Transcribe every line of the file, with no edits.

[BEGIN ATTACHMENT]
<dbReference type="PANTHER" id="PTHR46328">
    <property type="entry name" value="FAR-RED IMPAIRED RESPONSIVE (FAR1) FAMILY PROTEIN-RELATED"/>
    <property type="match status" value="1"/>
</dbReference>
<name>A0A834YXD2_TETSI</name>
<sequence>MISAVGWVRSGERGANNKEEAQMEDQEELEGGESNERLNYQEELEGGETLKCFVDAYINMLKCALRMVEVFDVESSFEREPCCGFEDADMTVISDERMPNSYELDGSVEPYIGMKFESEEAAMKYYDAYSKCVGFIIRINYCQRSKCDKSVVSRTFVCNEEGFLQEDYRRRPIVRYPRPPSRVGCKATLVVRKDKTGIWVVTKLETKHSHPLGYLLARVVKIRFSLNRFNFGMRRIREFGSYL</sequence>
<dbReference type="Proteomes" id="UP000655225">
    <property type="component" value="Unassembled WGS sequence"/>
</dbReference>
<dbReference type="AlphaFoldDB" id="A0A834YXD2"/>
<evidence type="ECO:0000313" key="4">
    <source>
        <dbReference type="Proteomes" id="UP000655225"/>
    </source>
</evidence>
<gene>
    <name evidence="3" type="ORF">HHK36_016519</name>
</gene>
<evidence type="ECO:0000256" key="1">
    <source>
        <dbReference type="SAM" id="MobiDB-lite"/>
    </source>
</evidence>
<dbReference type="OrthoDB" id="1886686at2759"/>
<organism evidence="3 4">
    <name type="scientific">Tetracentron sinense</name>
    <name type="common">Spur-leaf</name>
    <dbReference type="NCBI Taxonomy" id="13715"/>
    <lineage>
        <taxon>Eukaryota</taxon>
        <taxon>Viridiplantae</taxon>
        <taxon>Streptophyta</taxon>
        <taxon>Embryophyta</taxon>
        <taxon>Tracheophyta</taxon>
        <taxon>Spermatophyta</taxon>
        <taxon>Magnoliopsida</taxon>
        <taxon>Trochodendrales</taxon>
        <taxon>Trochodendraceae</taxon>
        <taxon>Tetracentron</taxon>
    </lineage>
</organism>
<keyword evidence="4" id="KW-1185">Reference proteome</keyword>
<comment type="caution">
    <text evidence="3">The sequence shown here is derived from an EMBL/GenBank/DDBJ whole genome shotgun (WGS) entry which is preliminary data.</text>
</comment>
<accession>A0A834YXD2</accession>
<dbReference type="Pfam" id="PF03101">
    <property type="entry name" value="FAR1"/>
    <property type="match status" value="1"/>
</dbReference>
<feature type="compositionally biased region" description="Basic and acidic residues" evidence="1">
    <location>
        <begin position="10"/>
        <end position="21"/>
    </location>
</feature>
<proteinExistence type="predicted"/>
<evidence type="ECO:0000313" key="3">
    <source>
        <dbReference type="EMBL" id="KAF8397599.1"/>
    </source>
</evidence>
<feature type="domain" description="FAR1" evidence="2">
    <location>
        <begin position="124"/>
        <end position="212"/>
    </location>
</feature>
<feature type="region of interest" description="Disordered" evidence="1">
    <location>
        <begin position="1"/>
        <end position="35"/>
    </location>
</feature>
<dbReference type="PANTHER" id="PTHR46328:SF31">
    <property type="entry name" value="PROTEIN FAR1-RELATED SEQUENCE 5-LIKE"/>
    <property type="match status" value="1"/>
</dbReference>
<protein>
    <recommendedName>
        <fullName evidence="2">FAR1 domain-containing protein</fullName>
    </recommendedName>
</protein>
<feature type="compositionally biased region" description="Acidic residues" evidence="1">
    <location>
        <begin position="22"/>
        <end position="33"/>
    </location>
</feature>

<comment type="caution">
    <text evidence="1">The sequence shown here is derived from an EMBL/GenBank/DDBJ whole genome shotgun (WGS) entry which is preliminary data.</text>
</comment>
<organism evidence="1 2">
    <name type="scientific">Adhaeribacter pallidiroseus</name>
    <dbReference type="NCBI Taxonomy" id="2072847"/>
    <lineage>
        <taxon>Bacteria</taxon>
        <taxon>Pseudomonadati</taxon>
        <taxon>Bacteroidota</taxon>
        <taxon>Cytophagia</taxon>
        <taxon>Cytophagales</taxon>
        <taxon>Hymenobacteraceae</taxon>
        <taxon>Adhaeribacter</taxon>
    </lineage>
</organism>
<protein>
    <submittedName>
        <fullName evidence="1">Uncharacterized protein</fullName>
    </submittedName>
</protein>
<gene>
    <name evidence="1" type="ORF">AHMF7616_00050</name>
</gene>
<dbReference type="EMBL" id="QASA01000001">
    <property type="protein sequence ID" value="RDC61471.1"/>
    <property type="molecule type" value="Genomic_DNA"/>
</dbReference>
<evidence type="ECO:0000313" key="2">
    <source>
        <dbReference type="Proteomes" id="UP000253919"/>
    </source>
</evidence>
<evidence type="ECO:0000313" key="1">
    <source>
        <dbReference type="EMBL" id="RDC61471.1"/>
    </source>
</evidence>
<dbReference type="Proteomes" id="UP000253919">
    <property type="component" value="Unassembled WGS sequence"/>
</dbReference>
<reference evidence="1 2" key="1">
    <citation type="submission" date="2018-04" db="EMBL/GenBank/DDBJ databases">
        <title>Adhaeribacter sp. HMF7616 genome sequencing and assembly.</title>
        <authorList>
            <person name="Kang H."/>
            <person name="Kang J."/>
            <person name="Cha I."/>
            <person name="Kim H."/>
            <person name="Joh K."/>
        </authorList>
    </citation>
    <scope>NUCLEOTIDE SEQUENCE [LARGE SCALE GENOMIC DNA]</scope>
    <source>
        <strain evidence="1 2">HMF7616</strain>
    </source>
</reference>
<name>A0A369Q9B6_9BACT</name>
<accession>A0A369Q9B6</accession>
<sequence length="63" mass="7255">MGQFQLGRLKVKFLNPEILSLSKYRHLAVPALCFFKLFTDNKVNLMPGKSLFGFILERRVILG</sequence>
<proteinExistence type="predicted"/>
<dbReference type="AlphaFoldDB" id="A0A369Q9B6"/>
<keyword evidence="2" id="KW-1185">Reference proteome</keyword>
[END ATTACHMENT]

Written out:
<dbReference type="PANTHER" id="PTHR46328">
    <property type="entry name" value="FAR-RED IMPAIRED RESPONSIVE (FAR1) FAMILY PROTEIN-RELATED"/>
    <property type="match status" value="1"/>
</dbReference>
<name>A0A834YXD2_TETSI</name>
<sequence>MISAVGWVRSGERGANNKEEAQMEDQEELEGGESNERLNYQEELEGGETLKCFVDAYINMLKCALRMVEVFDVESSFEREPCCGFEDADMTVISDERMPNSYELDGSVEPYIGMKFESEEAAMKYYDAYSKCVGFIIRINYCQRSKCDKSVVSRTFVCNEEGFLQEDYRRRPIVRYPRPPSRVGCKATLVVRKDKTGIWVVTKLETKHSHPLGYLLARVVKIRFSLNRFNFGMRRIREFGSYL</sequence>
<dbReference type="Proteomes" id="UP000655225">
    <property type="component" value="Unassembled WGS sequence"/>
</dbReference>
<dbReference type="AlphaFoldDB" id="A0A834YXD2"/>
<evidence type="ECO:0000313" key="4">
    <source>
        <dbReference type="Proteomes" id="UP000655225"/>
    </source>
</evidence>
<gene>
    <name evidence="3" type="ORF">HHK36_016519</name>
</gene>
<evidence type="ECO:0000256" key="1">
    <source>
        <dbReference type="SAM" id="MobiDB-lite"/>
    </source>
</evidence>
<dbReference type="OrthoDB" id="1886686at2759"/>
<organism evidence="3 4">
    <name type="scientific">Tetracentron sinense</name>
    <name type="common">Spur-leaf</name>
    <dbReference type="NCBI Taxonomy" id="13715"/>
    <lineage>
        <taxon>Eukaryota</taxon>
        <taxon>Viridiplantae</taxon>
        <taxon>Streptophyta</taxon>
        <taxon>Embryophyta</taxon>
        <taxon>Tracheophyta</taxon>
        <taxon>Spermatophyta</taxon>
        <taxon>Magnoliopsida</taxon>
        <taxon>Trochodendrales</taxon>
        <taxon>Trochodendraceae</taxon>
        <taxon>Tetracentron</taxon>
    </lineage>
</organism>
<keyword evidence="4" id="KW-1185">Reference proteome</keyword>
<comment type="caution">
    <text evidence="3">The sequence shown here is derived from an EMBL/GenBank/DDBJ whole genome shotgun (WGS) entry which is preliminary data.</text>
</comment>
<accession>A0A834YXD2</accession>
<dbReference type="Pfam" id="PF03101">
    <property type="entry name" value="FAR1"/>
    <property type="match status" value="1"/>
</dbReference>
<feature type="compositionally biased region" description="Basic and acidic residues" evidence="1">
    <location>
        <begin position="10"/>
        <end position="21"/>
    </location>
</feature>
<proteinExistence type="predicted"/>
<evidence type="ECO:0000313" key="3">
    <source>
        <dbReference type="EMBL" id="KAF8397599.1"/>
    </source>
</evidence>
<feature type="domain" description="FAR1" evidence="2">
    <location>
        <begin position="124"/>
        <end position="212"/>
    </location>
</feature>
<feature type="region of interest" description="Disordered" evidence="1">
    <location>
        <begin position="1"/>
        <end position="35"/>
    </location>
</feature>
<dbReference type="PANTHER" id="PTHR46328:SF31">
    <property type="entry name" value="PROTEIN FAR1-RELATED SEQUENCE 5-LIKE"/>
    <property type="match status" value="1"/>
</dbReference>
<protein>
    <recommendedName>
        <fullName evidence="2">FAR1 domain-containing protein</fullName>
    </recommendedName>
</protein>
<feature type="compositionally biased region" description="Acidic residues" evidence="1">
    <location>
        <begin position="22"/>
        <end position="33"/>
    </location>
</feature>

<comment type="caution">
    <text evidence="1">The sequence shown here is derived from an EMBL/GenBank/DDBJ whole genome shotgun (WGS) entry which is preliminary data.</text>
</comment>
<organism evidence="1 2">
    <name type="scientific">Adhaeribacter pallidiroseus</name>
    <dbReference type="NCBI Taxonomy" id="2072847"/>
    <lineage>
        <taxon>Bacteria</taxon>
        <taxon>Pseudomonadati</taxon>
        <taxon>Bacteroidota</taxon>
        <taxon>Cytophagia</taxon>
        <taxon>Cytophagales</taxon>
        <taxon>Hymenobacteraceae</taxon>
        <taxon>Adhaeribacter</taxon>
    </lineage>
</organism>
<protein>
    <submittedName>
        <fullName evidence="1">Uncharacterized protein</fullName>
    </submittedName>
</protein>
<gene>
    <name evidence="1" type="ORF">AHMF7616_00050</name>
</gene>
<dbReference type="EMBL" id="QASA01000001">
    <property type="protein sequence ID" value="RDC61471.1"/>
    <property type="molecule type" value="Genomic_DNA"/>
</dbReference>
<evidence type="ECO:0000313" key="2">
    <source>
        <dbReference type="Proteomes" id="UP000253919"/>
    </source>
</evidence>
<evidence type="ECO:0000313" key="1">
    <source>
        <dbReference type="EMBL" id="RDC61471.1"/>
    </source>
</evidence>
<dbReference type="Proteomes" id="UP000253919">
    <property type="component" value="Unassembled WGS sequence"/>
</dbReference>
<reference evidence="1 2" key="1">
    <citation type="submission" date="2018-04" db="EMBL/GenBank/DDBJ databases">
        <title>Adhaeribacter sp. HMF7616 genome sequencing and assembly.</title>
        <authorList>
            <person name="Kang H."/>
            <person name="Kang J."/>
            <person name="Cha I."/>
            <person name="Kim H."/>
            <person name="Joh K."/>
        </authorList>
    </citation>
    <scope>NUCLEOTIDE SEQUENCE [LARGE SCALE GENOMIC DNA]</scope>
    <source>
        <strain evidence="1 2">HMF7616</strain>
    </source>
</reference>
<name>A0A369Q9B6_9BACT</name>
<accession>A0A369Q9B6</accession>
<sequence length="63" mass="7255">MGQFQLGRLKVKFLNPEILSLSKYRHLAVPALCFFKLFTDNKVNLMPGKSLFGFILERRVILG</sequence>
<proteinExistence type="predicted"/>
<dbReference type="AlphaFoldDB" id="A0A369Q9B6"/>
<keyword evidence="2" id="KW-1185">Reference proteome</keyword>